Parents Asked to Write Wrenching Notes to Their Kids

Hi Readers! Once again, one of you alerted me to a phenom I was completely unaware of: Schools are asking parents to write letters for their kids’ emergency packs, in case they are separated…perhaps forever.
 
It certainly sounds like a wrenching exercise for the parents, one that — per usual these days  – forces us to imagine the very worst, saddest case scenario and proceed as if it’s likely enough to happen. It’s what I call “worst-first thinking,” and it’s the way we are being TRAINED to think about our kids. Think of the advice columnist who suggested we always take a photo of our kids before we go anywhere with them. It could be OUR LAST PHOTO! The one we give to the cops! And now there’s a product on the market to take an impression of our kids’ teeth. Guess why!
 
It’s exactly this “I may never see them again!” mentality that is making parents so terrified to let their kids go anywhere, even around the corner. So when I got this mom’s letter, below, I felt the phenom she’s describing is worth probing: Why are schools suddenly requiring this kind of parental note? And what is it doing to us all? – L.
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Dear Free-Range Kids: The whole worst-first-helicopter-parenting movement has taken a new turn for the morbid.  I just read a blog post at Swistle describing a request from her school for a “reassuring note” to pack in the child’s emergency preparedness kit.  The blogger says:

One particularly wrenching thought was that if it’s a big emergency, this could be THE LAST COMMUNICATION YOUR CHILD EVER GETS FROM YOU. This is too much pressure for a note, I think we can agree on that. This just BEGS parents to start making lengthy, sobbing lists of everything they would want to tell their child if this was their last chance, and I think we can further agree that the resulting note is not going to be reassuring to a child.

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I have a lot of thoughts about this…  First of all, that if there is time for the reading of lengthy tear-stained notes from parents, it’s probably NOT an emergency.  Secondly, I have actually written this kind of letter.
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When I was pregnant with my first child I suffered from a rip-roaring case of perinatal anxiety and mood disorder.  I was absolutely certain that I was going to die in childbirth.  My anxiety got worse and worse as I got closer to my due date.  Finally, in the last week of my pregnancy when I was on bed rest (a sure sign that I was going to die, right?), I wrote my husband a letter with my final wishes (“Don’t tell the baby I died in childbirth, I don’t want her to bear that burden”), and thoughts, (“Thanks for a wonderful, if tragically short, life”), and sent it to his best friend to give to him when (not if, when) I died.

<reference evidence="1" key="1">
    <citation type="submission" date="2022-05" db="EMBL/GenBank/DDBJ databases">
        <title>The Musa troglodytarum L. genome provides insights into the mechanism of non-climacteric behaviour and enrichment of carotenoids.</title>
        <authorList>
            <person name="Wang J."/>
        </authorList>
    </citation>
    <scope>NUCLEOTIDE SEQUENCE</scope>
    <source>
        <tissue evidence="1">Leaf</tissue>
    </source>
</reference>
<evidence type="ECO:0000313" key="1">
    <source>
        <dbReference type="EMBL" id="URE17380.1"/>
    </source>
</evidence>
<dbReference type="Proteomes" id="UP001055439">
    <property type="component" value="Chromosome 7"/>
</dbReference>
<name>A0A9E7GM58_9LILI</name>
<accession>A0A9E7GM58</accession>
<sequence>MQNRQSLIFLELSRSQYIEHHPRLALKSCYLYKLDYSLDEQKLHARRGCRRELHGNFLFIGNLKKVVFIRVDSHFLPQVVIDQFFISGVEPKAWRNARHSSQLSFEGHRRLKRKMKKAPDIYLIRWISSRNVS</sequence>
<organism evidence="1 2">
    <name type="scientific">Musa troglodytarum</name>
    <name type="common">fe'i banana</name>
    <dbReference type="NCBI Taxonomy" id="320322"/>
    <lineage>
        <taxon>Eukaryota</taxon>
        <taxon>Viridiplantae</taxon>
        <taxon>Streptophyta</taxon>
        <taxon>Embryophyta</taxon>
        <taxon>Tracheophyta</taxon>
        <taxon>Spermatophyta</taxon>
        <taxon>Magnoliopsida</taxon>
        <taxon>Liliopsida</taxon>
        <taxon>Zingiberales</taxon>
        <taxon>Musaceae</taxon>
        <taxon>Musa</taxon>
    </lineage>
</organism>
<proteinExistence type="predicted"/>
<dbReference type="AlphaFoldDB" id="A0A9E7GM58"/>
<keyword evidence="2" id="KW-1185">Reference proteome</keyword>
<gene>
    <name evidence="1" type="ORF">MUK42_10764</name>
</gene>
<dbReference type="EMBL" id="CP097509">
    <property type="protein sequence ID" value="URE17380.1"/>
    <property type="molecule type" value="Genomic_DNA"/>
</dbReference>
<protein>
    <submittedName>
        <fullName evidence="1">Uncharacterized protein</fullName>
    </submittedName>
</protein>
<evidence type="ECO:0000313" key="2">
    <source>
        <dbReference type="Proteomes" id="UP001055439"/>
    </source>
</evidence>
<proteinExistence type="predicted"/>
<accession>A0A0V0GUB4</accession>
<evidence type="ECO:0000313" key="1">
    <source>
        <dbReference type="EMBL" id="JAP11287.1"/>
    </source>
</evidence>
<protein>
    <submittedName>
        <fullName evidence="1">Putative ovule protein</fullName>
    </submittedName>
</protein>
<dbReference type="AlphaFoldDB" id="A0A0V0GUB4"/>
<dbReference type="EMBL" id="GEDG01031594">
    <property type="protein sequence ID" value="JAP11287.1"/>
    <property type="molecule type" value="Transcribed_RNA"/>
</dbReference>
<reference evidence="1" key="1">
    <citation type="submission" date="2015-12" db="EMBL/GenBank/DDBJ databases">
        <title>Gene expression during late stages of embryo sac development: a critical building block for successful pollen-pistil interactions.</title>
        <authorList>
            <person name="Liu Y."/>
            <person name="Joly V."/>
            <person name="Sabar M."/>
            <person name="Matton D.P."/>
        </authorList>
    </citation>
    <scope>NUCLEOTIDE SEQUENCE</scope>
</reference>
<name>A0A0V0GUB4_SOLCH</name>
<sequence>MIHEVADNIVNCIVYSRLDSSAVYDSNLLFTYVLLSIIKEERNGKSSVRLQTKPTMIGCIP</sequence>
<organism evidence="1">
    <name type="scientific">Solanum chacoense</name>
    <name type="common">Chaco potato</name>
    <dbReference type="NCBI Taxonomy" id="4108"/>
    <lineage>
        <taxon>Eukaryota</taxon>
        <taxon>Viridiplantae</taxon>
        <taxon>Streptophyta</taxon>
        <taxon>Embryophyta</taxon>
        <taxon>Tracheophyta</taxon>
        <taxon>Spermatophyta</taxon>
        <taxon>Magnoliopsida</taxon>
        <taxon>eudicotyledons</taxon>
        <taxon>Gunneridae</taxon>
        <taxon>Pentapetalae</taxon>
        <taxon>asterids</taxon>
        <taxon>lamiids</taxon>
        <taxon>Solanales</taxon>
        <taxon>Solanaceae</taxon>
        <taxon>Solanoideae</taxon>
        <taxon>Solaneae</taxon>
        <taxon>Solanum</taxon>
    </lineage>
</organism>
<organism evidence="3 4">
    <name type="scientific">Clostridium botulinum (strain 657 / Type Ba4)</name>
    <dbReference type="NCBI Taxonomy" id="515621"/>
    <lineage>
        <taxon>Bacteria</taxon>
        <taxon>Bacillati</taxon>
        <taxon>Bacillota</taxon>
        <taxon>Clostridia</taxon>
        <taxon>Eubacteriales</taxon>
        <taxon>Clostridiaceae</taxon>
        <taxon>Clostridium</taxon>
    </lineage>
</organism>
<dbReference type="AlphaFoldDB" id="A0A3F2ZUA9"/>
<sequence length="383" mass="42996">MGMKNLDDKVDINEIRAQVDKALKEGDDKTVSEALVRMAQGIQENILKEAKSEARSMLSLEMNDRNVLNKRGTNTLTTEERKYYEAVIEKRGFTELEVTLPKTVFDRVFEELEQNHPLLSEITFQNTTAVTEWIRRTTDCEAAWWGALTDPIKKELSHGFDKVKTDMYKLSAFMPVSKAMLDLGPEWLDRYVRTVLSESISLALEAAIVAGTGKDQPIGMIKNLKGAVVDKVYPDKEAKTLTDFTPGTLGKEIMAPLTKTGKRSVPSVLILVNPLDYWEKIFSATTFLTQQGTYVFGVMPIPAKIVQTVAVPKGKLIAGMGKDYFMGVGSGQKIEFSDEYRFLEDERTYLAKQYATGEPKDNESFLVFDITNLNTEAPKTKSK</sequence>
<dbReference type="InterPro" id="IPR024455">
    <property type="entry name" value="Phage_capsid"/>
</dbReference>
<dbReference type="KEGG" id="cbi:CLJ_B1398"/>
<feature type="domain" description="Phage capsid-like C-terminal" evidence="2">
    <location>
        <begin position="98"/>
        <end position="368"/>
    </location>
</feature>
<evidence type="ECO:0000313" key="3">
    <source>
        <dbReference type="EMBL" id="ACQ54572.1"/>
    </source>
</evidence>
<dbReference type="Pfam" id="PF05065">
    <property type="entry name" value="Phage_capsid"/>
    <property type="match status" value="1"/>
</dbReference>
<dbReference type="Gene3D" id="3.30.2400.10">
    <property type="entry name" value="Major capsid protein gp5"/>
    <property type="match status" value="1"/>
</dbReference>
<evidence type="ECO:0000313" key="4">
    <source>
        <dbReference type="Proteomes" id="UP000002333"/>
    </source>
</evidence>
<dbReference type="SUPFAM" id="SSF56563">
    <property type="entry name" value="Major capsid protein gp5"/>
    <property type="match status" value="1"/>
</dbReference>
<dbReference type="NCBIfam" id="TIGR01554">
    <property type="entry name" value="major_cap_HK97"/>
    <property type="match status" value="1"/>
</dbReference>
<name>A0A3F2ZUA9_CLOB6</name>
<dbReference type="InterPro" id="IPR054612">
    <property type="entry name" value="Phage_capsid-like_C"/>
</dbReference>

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That baby is a seven year old first grader now, and I have learned to manage my anxiety in a much healthier manner.  Yay Cognitive Behavioral Therapy and yay Zoloft!
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Anyway, what struck me is that the schools asking for these letters want the parents of their students to behave like mentally ill people.
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Mentally ill people, people who can’t control their crippling anxiety, people who need psychoactive medication to function, write these letters.  Not sane, rational, thinking parents.  Certainly not sane, rational, thinking school administrators!
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Now that I am better, and my anxiety is being controlled rather than controlling me, I refuse to parent as though I am still crippled by anxiety. –  Amy Austin, blogger at Pretty Babies.
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Lenore here: I wrote Amy back, thanking her for this great note and she wrote back something so cheering, I have to share it, too: 
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In brighter news (wrote Amy), I am planning a summer day camp for the kids in my neighborhood because I read about the idea here. Meantime,  I’m president of a fledgling neighborhood association, and I’ve offered my home as a safe place for all the kids in our ‘hood (of 100 households) to come if they get home from school and no one is home (for the little ones), or if they get home and they’re scared of severe weather, or if they need help with homework…  I was a teacher and my husband is a rocket scientist, so it’s not just help – it’s GOOD help.  :)  At any given time I usually have between 6 and a dozen kids in my yard who don’t belong to me.  I call myself the neighborhood KoolAid mom.  (Not organic, sugar free, free range juice mom, just good old KoolAid.  :-) )
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I’ve come a LONG way from that terrified pregnant woman, and a great deal of it is because of Free-Range Kids, so thanks. – Amy

Why are we being encouraged to think the saddest thoughts of all?

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